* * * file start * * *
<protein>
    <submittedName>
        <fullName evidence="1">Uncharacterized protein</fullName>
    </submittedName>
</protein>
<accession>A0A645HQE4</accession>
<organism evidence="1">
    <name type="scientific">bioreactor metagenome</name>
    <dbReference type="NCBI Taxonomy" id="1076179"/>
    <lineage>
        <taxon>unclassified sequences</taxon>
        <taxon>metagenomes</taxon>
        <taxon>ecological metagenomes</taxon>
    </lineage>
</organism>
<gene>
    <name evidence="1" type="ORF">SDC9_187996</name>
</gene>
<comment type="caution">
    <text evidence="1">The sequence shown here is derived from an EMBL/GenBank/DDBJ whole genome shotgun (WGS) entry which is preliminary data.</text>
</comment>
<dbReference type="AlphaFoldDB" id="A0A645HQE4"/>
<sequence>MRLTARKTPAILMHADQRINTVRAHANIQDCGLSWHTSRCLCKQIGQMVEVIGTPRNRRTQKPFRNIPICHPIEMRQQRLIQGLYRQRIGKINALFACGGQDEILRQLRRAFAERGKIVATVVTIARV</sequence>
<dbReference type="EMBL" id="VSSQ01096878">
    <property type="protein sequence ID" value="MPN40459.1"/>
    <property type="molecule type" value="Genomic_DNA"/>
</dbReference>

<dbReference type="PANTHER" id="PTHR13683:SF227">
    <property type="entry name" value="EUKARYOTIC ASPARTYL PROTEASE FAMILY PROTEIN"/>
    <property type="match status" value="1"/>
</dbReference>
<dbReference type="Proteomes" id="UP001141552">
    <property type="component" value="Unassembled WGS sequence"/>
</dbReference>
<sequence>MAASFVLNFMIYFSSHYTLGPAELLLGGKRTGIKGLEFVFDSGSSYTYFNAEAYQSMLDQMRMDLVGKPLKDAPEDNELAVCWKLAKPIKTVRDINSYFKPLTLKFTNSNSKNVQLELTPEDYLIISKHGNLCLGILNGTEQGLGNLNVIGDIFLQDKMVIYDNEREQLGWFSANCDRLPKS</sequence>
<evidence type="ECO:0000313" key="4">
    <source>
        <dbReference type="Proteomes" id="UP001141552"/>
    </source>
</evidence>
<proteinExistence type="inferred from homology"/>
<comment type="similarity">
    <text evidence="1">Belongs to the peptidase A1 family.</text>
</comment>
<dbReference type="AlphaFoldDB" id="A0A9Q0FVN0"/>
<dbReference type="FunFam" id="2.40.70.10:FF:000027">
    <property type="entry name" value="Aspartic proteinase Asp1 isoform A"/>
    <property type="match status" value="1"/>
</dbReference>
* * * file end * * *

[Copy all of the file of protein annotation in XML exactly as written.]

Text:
<protein>
    <submittedName>
        <fullName evidence="1">Uncharacterized protein</fullName>
    </submittedName>
</protein>
<accession>A0A645HQE4</accession>
<organism evidence="1">
    <name type="scientific">bioreactor metagenome</name>
    <dbReference type="NCBI Taxonomy" id="1076179"/>
    <lineage>
        <taxon>unclassified sequences</taxon>
        <taxon>metagenomes</taxon>
        <taxon>ecological metagenomes</taxon>
    </lineage>
</organism>
<gene>
    <name evidence="1" type="ORF">SDC9_187996</name>
</gene>
<comment type="caution">
    <text evidence="1">The sequence shown here is derived from an EMBL/GenBank/DDBJ whole genome shotgun (WGS) entry which is preliminary data.</text>
</comment>
<dbReference type="AlphaFoldDB" id="A0A645HQE4"/>
<sequence>MRLTARKTPAILMHADQRINTVRAHANIQDCGLSWHTSRCLCKQIGQMVEVIGTPRNRRTQKPFRNIPICHPIEMRQQRLIQGLYRQRIGKINALFACGGQDEILRQLRRAFAERGKIVATVVTIARV</sequence>
<dbReference type="EMBL" id="VSSQ01096878">
    <property type="protein sequence ID" value="MPN40459.1"/>
    <property type="molecule type" value="Genomic_DNA"/>
</dbReference>

<dbReference type="PANTHER" id="PTHR13683:SF227">
    <property type="entry name" value="EUKARYOTIC ASPARTYL PROTEASE FAMILY PROTEIN"/>
    <property type="match status" value="1"/>
</dbReference>
<dbReference type="Proteomes" id="UP001141552">
    <property type="component" value="Unassembled WGS sequence"/>
</dbReference>
<sequence>MAASFVLNFMIYFSSHYTLGPAELLLGGKRTGIKGLEFVFDSGSSYTYFNAEAYQSMLDQMRMDLVGKPLKDAPEDNELAVCWKLAKPIKTVRDINSYFKPLTLKFTNSNSKNVQLELTPEDYLIISKHGNLCLGILNGTEQGLGNLNVIGDIFLQDKMVIYDNEREQLGWFSANCDRLPKS</sequence>
<evidence type="ECO:0000313" key="4">
    <source>
        <dbReference type="Proteomes" id="UP001141552"/>
    </source>
</evidence>
<proteinExistence type="inferred from homology"/>
<comment type="similarity">
    <text evidence="1">Belongs to the peptidase A1 family.</text>
</comment>
<dbReference type="AlphaFoldDB" id="A0A9Q0FVN0"/>
<dbReference type="FunFam" id="2.40.70.10:FF:000027">
    <property type="entry name" value="Aspartic proteinase Asp1 isoform A"/>
    <property type="match status" value="1"/>
</dbReference>